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Pic: Rawstory.com
By Subhash Kateel
Over the holidays, I was tempted a thousand times to write about Ron Paul’s recent problems.  Since writers throughout the political spectrum decided to inform me of the letters they “found” from twenty years ago proving he is a racist, xenophobe, and homophobe, I wanted to respond.  Some of the articles calling out his “isms” have actually been really helpful (like this one).  But others have really questionable timing.  Apparently, I am not the only one that thinks so.  In some ways, Glenn Greenwald wrote the article I would want to read on the topic.  But the Iowa Caucuses, with the enshrining of Mitt “corporations are people because I am one” Romney as the front runner and the emergence of this dude as a serious contender, reminded me that I have a few more things to say.
To be clear, I am by no means a Ron Paul supporter.  Honestly, the only way I could ever vote for the guy is if he were running against Cobra Commander or Megatron.  But as a person that called the immigrant rights movement home for over 12 years, I don’t find anything about his alleged xenophobia surprising or newsworthy.  Ron Paul has long been an opponent of birthright citizenship, the concept that birth on US soil automatically makes someone a US citizen (what some people call the Fourteenth Amendment).  As a basic rule, I assume that most people who don’t like birth right citizenship decided this around the time US born children of immigrants started looking more brown, being less Protestant, and began putting hot sauce in their ketchup.  As I watched  the 2009 movie Bruno, where Ron Paul freaked out and ran around the room calling Sasha Cohen’s character  “a queer”after he came on to him, I assumed he meant it negatively and not because he really liked the organization, Queers for Economic Justice.  Considering that I sort of guessed him to not like immigrants and gay folks a lot, I kind of inferred that during the 90’s, when those racist newsletters in his name came out,  he wasn’t reading James Baldwin and listening to X-Clan.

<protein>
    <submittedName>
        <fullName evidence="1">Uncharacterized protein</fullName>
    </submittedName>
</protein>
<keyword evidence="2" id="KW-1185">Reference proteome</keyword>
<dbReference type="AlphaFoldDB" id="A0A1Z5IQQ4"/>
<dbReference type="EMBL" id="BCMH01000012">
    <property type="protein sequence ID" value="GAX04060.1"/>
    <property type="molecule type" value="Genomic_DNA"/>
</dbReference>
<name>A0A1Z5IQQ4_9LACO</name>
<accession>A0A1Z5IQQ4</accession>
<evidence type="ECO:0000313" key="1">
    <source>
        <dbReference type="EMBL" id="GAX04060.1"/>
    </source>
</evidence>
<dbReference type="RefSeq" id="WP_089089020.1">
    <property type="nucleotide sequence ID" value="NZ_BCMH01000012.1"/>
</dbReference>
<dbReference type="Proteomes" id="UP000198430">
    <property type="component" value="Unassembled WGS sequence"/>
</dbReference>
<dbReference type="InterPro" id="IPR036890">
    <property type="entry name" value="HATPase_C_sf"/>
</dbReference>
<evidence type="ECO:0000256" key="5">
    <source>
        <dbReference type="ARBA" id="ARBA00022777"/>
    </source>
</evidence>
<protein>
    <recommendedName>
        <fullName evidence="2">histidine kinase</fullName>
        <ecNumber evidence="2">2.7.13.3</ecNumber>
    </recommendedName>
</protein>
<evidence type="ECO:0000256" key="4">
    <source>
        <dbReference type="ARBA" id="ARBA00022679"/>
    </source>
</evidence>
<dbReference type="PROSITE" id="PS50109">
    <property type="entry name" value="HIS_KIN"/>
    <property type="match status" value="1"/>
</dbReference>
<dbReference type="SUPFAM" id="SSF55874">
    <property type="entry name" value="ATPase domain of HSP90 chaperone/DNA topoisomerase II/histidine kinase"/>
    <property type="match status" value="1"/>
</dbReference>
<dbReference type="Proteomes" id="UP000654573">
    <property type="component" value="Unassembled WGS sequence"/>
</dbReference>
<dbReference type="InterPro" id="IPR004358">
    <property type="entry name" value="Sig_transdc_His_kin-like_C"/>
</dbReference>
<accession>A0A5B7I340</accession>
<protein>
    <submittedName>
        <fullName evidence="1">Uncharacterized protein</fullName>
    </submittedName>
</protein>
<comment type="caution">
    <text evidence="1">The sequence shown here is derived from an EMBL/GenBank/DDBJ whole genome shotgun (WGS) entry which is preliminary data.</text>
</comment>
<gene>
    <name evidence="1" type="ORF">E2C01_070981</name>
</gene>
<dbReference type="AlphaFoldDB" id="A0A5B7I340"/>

If you aren’t particularly startled by Ron Paul’s “isms” but appreciate learning more about them,  you still have to wonder why the “news” about those “isms” is surfacing now.  Some friends tell me that a few on the lefter side of the universe were taken aback by the large numbers of Ron Paulists who joined the Occupy movement  (a pretty open secret).  What some saw as a new politic and possibility, others saw as an infiltration, while Occupy’s enemies saw an opening for divide and conquer.  Others point to the mainstream Democrats, who really love to see Ron Paul do good at the polls, until he says things that make them look really bad.   In September,  Democratic National Committee Chair and Florida Congresswoman Debbie Wasserman Shultz seemed thrilled that Ron Paul was joining the pack of candidates that are “bear hugging the Tea Party” (more on her later).  As Greenwald points out in his article, Ron Paul has taken a much stronger stand on things like the wars on drugs, “terrorism” and civil liberties than most Democrats (who are suppose to be good on that stuff).  And then there are the Republicans, who are on a quest to find a real elephant in the room (read: not Romney) to face Obama.  As long as Ron Paul is at the top of the polls, he skews the curve away from “bomb them all”, “jail them all”, and “show me the money” candidates that are unlikely to change the status quo, let alone “end the fed.”
I understand why people are concerned about Ron Paul’s bad ideas, I really do.  I would be worried too if I didn’t think that kid from Napolean Dynamite had a better chance of being President than him.  But I find Republican politicos’ concern, the same ones that tolerate Santorum saying that he opposes giving government money to “Black people” and then pretends he means “blah” people, to be questionable.  (Sidenote:  I am not sure who “blah” people are, but are they the ones taking our jobs?)